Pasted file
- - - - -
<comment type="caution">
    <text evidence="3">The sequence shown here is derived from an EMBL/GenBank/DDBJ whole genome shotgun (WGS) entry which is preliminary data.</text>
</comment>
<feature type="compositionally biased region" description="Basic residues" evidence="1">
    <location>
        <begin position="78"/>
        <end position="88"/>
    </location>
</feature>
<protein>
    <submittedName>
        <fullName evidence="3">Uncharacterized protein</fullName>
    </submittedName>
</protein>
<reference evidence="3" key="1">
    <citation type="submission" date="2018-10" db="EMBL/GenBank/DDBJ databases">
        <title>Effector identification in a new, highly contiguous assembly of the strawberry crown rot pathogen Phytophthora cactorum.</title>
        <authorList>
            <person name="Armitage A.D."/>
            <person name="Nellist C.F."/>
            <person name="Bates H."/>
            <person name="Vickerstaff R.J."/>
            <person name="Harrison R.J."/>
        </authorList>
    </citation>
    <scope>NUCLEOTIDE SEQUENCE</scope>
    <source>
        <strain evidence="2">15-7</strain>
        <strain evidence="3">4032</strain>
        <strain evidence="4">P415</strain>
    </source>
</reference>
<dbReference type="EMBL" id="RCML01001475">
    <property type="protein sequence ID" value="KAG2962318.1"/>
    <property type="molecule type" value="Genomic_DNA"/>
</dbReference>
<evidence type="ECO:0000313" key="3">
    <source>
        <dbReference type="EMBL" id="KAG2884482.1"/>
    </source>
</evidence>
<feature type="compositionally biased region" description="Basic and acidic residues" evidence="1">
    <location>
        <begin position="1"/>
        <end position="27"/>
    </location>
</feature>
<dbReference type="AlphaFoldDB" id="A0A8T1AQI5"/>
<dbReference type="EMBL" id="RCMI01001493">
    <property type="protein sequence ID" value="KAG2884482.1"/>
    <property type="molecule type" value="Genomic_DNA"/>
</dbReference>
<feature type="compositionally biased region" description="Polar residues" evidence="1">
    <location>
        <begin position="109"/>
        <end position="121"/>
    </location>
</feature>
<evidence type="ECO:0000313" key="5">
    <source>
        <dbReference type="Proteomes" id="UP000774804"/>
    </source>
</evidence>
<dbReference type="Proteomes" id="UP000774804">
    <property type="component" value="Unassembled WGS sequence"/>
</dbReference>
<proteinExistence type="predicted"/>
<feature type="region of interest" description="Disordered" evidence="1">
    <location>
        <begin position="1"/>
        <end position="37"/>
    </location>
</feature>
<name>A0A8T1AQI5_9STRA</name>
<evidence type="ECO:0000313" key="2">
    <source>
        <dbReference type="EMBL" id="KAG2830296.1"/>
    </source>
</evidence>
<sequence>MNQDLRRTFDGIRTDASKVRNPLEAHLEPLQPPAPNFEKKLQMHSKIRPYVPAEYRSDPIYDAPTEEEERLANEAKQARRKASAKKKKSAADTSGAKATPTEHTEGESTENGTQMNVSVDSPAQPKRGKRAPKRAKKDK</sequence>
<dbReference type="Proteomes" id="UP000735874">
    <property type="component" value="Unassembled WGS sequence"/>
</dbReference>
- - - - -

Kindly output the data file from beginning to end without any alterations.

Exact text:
<comment type="caution">
    <text evidence="3">The sequence shown here is derived from an EMBL/GenBank/DDBJ whole genome shotgun (WGS) entry which is preliminary data.</text>
</comment>
<feature type="compositionally biased region" description="Basic residues" evidence="1">
    <location>
        <begin position="78"/>
        <end position="88"/>
    </location>
</feature>
<protein>
    <submittedName>
        <fullName evidence="3">Uncharacterized protein</fullName>
    </submittedName>
</protein>
<reference evidence="3" key="1">
    <citation type="submission" date="2018-10" db="EMBL/GenBank/DDBJ databases">
        <title>Effector identification in a new, highly contiguous assembly of the strawberry crown rot pathogen Phytophthora cactorum.</title>
        <authorList>
            <person name="Armitage A.D."/>
            <person name="Nellist C.F."/>
            <person name="Bates H."/>
            <person name="Vickerstaff R.J."/>
            <person name="Harrison R.J."/>
        </authorList>
    </citation>
    <scope>NUCLEOTIDE SEQUENCE</scope>
    <source>
        <strain evidence="2">15-7</strain>
        <strain evidence="3">4032</strain>
        <strain evidence="4">P415</strain>
    </source>
</reference>
<dbReference type="EMBL" id="RCML01001475">
    <property type="protein sequence ID" value="KAG2962318.1"/>
    <property type="molecule type" value="Genomic_DNA"/>
</dbReference>
<evidence type="ECO:0000313" key="3">
    <source>
        <dbReference type="EMBL" id="KAG2884482.1"/>
    </source>
</evidence>
<feature type="compositionally biased region" description="Basic and acidic residues" evidence="1">
    <location>
        <begin position="1"/>
        <end position="27"/>
    </location>
</feature>
<dbReference type="AlphaFoldDB" id="A0A8T1AQI5"/>
<dbReference type="EMBL" id="RCMI01001493">
    <property type="protein sequence ID" value="KAG2884482.1"/>
    <property type="molecule type" value="Genomic_DNA"/>
</dbReference>
<feature type="compositionally biased region" description="Polar residues" evidence="1">
    <location>
        <begin position="109"/>
        <end position="121"/>
    </location>
</feature>
<evidence type="ECO:0000313" key="5">
    <source>
        <dbReference type="Proteomes" id="UP000774804"/>
    </source>
</evidence>
<dbReference type="Proteomes" id="UP000774804">
    <property type="component" value="Unassembled WGS sequence"/>
</dbReference>
<proteinExistence type="predicted"/>
<feature type="region of interest" description="Disordered" evidence="1">
    <location>
        <begin position="1"/>
        <end position="37"/>
    </location>
</feature>
<name>A0A8T1AQI5_9STRA</name>
<evidence type="ECO:0000313" key="2">
    <source>
        <dbReference type="EMBL" id="KAG2830296.1"/>
    </source>
</evidence>
<sequence>MNQDLRRTFDGIRTDASKVRNPLEAHLEPLQPPAPNFEKKLQMHSKIRPYVPAEYRSDPIYDAPTEEEERLANEAKQARRKASAKKKKSAADTSGAKATPTEHTEGESTENGTQMNVSVDSPAQPKRGKRAPKRAKKDK</sequence>
<dbReference type="Proteomes" id="UP000735874">
    <property type="component" value="Unassembled WGS sequence"/>
</dbReference>